Six people—one each from Austria, China, Colombia, France, Norway, and the United States—all walk into a Korean restaurant in Germany.
This is not the beginning of a joke. It’s the start of my adventure in Düsseldorf.
I didn’t know much about Düsseldorf. I still don’t. The fact is, I was there with my degree program to attend ProWein, the biggest international wine trade expo in the world.
ProWein was massive. Picture nine warehouse-sized halls packed with more than 55,000 trade visitors and 6,200 exhibitors, including every imaginable wine producing country. That includes some countries you may not have realized produce wine, like Turkey, Moldova, China, and the UK. Spirits were also represented.
It’s good to have a plan whenever you attend a conference. With an expo the size of ProWein, it’s an absolute requirement, or you’ll end up ambling about hypnotized by the sheer volume of people to talk to and wine to discover. And by discover, I mean to taste. Not drink—taste. The difference? Tasting is supposed to involve a more objective engagement with and evaluation of a wine that ends with the person spitting it out. As you probably have figured out, drinking involves swallowing.
I tasted a lot, but I will admit to drinking wine too. When presented with a line of vintage Pol Roger Champagne, spitting is not an option. At least not for me.
But for others who were there on business, maybe. For most people, ProWein is about wine producers connecting with importers and distributors. Attendees might be looking for new connections, but the main activity involves connecting in person with already established relationships. For producers, this might involve introducing the latest released vintages or new wines. For some, it could also mean scoping out the competition.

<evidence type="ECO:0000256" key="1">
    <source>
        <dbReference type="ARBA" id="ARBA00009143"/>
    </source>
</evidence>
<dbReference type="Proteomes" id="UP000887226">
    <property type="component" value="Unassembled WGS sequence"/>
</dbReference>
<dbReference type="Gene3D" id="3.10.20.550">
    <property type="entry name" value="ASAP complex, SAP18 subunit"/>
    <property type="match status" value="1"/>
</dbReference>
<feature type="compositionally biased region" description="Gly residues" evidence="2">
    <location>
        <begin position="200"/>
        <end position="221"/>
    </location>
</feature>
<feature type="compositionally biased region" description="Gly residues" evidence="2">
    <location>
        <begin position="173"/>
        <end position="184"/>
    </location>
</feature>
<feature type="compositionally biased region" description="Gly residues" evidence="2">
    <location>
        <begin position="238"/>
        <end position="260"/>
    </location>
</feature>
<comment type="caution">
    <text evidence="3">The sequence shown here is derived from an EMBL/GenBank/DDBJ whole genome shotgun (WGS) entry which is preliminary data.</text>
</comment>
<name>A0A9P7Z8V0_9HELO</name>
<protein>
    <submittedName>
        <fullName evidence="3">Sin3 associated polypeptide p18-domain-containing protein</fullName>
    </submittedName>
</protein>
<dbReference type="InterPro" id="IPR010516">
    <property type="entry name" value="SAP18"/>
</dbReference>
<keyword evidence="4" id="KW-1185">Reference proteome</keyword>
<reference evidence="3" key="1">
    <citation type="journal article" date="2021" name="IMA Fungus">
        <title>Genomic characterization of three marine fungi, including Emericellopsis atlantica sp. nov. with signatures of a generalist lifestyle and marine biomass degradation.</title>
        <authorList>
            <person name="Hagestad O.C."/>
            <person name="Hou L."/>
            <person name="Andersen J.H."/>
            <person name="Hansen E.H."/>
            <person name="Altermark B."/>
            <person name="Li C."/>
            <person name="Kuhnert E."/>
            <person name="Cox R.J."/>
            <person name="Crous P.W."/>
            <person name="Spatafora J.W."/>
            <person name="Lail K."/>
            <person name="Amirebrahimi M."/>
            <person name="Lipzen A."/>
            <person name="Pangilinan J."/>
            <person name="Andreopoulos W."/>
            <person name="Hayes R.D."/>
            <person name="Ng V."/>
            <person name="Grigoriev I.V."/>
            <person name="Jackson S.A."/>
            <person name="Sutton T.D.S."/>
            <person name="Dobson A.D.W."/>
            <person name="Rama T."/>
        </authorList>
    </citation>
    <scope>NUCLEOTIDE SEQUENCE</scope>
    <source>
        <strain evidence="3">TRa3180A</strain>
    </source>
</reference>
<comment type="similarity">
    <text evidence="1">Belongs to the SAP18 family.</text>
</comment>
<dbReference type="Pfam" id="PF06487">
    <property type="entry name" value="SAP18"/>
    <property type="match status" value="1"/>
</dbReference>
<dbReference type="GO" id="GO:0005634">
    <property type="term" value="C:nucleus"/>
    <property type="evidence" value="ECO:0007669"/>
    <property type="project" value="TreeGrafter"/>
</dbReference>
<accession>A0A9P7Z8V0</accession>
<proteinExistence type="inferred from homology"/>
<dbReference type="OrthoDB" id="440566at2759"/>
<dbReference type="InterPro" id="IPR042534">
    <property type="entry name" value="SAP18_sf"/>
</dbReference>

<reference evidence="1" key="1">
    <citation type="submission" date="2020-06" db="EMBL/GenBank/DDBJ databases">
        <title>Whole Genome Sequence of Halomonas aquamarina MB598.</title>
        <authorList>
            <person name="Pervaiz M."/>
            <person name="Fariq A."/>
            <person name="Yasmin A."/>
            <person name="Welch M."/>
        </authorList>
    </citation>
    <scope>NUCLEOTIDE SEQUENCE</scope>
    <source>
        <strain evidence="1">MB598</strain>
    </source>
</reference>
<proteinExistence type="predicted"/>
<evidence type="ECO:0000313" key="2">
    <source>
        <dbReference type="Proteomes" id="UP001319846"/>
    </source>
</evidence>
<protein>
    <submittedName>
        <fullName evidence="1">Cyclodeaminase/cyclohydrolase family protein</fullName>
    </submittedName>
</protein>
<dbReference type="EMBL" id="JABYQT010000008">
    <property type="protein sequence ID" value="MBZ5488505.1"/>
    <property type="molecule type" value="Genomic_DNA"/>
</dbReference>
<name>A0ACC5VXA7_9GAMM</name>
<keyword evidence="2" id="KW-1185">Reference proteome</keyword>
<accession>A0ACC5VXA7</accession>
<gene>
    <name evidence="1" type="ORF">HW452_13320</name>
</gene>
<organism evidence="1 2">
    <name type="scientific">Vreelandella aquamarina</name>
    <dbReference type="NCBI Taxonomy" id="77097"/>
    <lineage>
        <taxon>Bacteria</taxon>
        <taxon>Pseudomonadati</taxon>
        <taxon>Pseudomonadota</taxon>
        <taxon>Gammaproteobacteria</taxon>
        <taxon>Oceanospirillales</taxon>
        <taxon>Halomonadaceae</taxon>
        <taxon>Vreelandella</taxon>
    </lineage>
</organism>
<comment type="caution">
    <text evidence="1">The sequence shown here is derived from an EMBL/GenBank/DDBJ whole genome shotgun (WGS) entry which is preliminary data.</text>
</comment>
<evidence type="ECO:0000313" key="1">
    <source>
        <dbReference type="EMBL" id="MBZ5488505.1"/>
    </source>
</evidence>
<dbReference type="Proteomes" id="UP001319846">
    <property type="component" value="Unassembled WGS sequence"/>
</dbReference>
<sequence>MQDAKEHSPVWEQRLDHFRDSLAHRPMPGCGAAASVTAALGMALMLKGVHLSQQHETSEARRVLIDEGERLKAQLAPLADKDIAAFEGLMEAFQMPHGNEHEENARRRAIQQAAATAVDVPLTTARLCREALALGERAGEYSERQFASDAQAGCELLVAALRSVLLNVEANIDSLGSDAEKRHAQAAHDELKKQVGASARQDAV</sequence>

I was there as a student, so I had a promotional project assignment. That took only a portion of my time. Fortunately, I also had the opportunity to learn about new wines, regions, trends, and potential employers.
It was easy to be immersed in the expo and forget there was an actual city beyond the conference center walls. I could have easily spent a whole week exploring just one hall. But Düsseldorf beckoned.
The city’s friendly population of 600,000+ enjoys a green and open Rhine waterfront with long promenades and multifaceted and, at times, Amsterdam-like architecture. There are ample open spaces, parks, and bike lanes. Even more important, at least for me, Düsseldorf offers a full array of international food options. Lots. Much more so than in Dijon.
We were there for four nights, and I ate a different cuisine at each dinner: Korean, American (don’t judge—I had to get my burger fix, and I was not alone!), Vietnamese and Thai (at one meal), and Italian. Only one word for it: delicious! A nod to our host country came daily at breakfast and lunch, so I was ready to offer my palate a more international experience at night to match the global wine experience at the expo.
I left Düsseldorf energized and exhausted at the same time. My body, mind, and soul all sated by the international adventure that fed me—literally and figuratively. Prost, Düsseldorf!